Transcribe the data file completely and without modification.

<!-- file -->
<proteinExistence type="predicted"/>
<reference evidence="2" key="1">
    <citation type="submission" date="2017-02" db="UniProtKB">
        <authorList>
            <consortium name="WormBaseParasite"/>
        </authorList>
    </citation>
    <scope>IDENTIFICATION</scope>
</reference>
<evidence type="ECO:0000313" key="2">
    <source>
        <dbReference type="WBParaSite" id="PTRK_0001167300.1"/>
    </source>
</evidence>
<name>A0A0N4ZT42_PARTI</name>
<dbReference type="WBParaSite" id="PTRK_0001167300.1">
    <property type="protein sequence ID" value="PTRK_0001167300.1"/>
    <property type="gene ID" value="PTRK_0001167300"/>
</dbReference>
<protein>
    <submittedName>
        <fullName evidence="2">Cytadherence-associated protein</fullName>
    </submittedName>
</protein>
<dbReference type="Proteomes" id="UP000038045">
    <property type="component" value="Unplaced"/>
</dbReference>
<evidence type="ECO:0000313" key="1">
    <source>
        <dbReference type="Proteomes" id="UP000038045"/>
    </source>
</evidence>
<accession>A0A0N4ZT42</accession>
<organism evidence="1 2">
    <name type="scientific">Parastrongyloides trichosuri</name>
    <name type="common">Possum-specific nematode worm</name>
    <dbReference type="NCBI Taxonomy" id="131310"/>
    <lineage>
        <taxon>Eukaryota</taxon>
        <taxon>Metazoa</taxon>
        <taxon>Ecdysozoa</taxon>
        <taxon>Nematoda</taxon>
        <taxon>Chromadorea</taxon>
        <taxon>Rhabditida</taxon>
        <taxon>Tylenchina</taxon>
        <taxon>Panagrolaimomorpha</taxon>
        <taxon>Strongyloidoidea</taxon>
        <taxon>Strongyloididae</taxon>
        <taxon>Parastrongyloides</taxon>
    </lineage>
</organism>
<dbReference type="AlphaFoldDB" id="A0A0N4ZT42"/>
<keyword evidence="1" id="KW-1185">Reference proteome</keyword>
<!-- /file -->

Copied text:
<proteinExistence type="predicted"/>
<reference evidence="2" key="1">
    <citation type="submission" date="2017-02" db="UniProtKB">
        <authorList>
            <consortium name="WormBaseParasite"/>
        </authorList>
    </citation>
    <scope>IDENTIFICATION</scope>
</reference>
<evidence type="ECO:0000313" key="2">
    <source>
        <dbReference type="WBParaSite" id="PTRK_0001167300.1"/>
    </source>
</evidence>
<name>A0A0N4ZT42_PARTI</name>
<dbReference type="WBParaSite" id="PTRK_0001167300.1">
    <property type="protein sequence ID" value="PTRK_0001167300.1"/>
    <property type="gene ID" value="PTRK_0001167300"/>
</dbReference>
<protein>
    <submittedName>
        <fullName evidence="2">Cytadherence-associated protein</fullName>
    </submittedName>
</protein>
<dbReference type="Proteomes" id="UP000038045">
    <property type="component" value="Unplaced"/>
</dbReference>
<evidence type="ECO:0000313" key="1">
    <source>
        <dbReference type="Proteomes" id="UP000038045"/>
    </source>
</evidence>
<accession>A0A0N4ZT42</accession>
<organism evidence="1 2">
    <name type="scientific">Parastrongyloides trichosuri</name>
    <name type="common">Possum-specific nematode worm</name>
    <dbReference type="NCBI Taxonomy" id="131310"/>
    <lineage>
        <taxon>Eukaryota</taxon>
        <taxon>Metazoa</taxon>
        <taxon>Ecdysozoa</taxon>
        <taxon>Nematoda</taxon>
        <taxon>Chromadorea</taxon>
        <taxon>Rhabditida</taxon>
        <taxon>Tylenchina</taxon>
        <taxon>Panagrolaimomorpha</taxon>
        <taxon>Strongyloidoidea</taxon>
        <taxon>Strongyloididae</taxon>
        <taxon>Parastrongyloides</taxon>
    </lineage>
</organism>
<dbReference type="AlphaFoldDB" id="A0A0N4ZT42"/>
<keyword evidence="1" id="KW-1185">Reference proteome</keyword>